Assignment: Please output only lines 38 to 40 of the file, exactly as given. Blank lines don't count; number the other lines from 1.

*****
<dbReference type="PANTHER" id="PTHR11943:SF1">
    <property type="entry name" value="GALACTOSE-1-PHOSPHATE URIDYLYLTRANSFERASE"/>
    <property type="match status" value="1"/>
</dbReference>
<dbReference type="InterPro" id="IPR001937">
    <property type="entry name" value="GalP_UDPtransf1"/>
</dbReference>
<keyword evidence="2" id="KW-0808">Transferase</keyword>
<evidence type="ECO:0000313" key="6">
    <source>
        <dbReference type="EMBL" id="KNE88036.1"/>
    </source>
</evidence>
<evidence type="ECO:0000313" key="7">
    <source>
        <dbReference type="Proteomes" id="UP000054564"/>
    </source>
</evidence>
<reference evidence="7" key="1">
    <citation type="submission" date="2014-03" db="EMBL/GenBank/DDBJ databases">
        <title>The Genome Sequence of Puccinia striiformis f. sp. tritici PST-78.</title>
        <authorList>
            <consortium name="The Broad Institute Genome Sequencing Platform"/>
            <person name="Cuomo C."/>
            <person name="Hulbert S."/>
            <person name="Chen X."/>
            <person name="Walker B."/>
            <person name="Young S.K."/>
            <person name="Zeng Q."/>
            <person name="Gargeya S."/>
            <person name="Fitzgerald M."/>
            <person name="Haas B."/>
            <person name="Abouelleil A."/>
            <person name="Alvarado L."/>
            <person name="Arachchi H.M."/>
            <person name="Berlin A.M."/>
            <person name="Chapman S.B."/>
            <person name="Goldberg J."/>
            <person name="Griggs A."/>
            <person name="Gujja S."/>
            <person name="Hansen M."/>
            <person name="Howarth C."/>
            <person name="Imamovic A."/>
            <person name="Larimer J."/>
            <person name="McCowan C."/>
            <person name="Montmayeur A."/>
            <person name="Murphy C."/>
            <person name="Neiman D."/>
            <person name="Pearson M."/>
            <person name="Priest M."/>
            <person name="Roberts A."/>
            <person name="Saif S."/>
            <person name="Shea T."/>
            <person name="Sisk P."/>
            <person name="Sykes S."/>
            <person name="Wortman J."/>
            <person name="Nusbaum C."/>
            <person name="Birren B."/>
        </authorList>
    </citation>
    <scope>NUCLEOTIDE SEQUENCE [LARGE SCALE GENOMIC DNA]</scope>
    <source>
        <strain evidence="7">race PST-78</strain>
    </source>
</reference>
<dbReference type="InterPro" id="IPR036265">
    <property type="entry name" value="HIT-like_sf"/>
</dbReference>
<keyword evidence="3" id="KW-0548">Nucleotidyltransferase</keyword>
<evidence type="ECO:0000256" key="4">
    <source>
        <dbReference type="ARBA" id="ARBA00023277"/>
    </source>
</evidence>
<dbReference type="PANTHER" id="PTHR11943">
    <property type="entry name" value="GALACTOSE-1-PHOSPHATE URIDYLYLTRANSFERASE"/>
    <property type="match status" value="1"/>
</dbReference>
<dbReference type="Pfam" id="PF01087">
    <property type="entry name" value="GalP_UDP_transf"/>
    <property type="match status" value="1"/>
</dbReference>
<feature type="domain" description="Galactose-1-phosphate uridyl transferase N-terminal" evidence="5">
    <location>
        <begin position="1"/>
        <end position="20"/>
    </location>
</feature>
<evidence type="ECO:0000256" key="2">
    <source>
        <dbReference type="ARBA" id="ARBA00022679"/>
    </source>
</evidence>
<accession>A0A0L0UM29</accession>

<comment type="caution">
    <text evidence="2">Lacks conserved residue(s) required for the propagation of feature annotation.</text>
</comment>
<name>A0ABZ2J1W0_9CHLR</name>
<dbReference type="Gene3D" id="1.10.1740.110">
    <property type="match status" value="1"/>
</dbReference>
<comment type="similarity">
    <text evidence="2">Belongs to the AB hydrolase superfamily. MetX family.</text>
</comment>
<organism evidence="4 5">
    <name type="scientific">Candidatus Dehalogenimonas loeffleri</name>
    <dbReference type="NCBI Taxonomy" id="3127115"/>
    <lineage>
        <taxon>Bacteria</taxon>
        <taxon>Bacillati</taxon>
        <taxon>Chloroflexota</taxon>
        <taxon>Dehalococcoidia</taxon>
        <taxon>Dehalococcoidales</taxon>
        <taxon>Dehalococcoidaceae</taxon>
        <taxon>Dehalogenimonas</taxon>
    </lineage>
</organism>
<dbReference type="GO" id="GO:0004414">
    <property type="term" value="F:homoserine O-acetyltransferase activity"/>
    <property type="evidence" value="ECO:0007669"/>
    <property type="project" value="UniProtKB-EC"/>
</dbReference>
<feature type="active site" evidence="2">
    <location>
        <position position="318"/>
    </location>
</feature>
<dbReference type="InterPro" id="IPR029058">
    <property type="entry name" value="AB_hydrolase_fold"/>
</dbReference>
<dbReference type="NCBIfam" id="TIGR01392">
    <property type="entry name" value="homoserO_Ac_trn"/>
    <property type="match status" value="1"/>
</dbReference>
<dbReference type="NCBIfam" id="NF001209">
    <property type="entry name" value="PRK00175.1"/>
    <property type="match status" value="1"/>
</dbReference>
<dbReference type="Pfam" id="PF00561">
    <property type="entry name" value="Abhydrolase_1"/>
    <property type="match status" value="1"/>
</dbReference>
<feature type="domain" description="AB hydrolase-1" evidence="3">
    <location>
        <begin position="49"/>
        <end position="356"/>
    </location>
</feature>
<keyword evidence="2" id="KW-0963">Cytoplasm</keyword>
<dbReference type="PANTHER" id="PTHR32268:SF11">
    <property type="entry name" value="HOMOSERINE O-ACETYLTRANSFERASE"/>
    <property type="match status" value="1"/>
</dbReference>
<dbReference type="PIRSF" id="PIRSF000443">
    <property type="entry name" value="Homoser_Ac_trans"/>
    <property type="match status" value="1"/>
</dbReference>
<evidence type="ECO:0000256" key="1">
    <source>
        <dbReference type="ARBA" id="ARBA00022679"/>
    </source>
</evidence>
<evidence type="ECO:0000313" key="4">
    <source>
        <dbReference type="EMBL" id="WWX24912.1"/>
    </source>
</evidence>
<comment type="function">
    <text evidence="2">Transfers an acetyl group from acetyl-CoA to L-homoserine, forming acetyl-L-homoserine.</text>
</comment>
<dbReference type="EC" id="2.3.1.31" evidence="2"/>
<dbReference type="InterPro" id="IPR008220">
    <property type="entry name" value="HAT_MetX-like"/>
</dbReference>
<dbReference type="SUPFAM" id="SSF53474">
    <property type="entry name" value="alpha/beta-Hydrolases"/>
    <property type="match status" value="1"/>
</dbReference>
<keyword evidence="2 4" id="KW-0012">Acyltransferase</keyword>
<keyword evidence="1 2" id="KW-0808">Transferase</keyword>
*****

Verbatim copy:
            <person name="Goldberg J."/>
            <person name="Griggs A."/>
            <person name="Gujja S."/>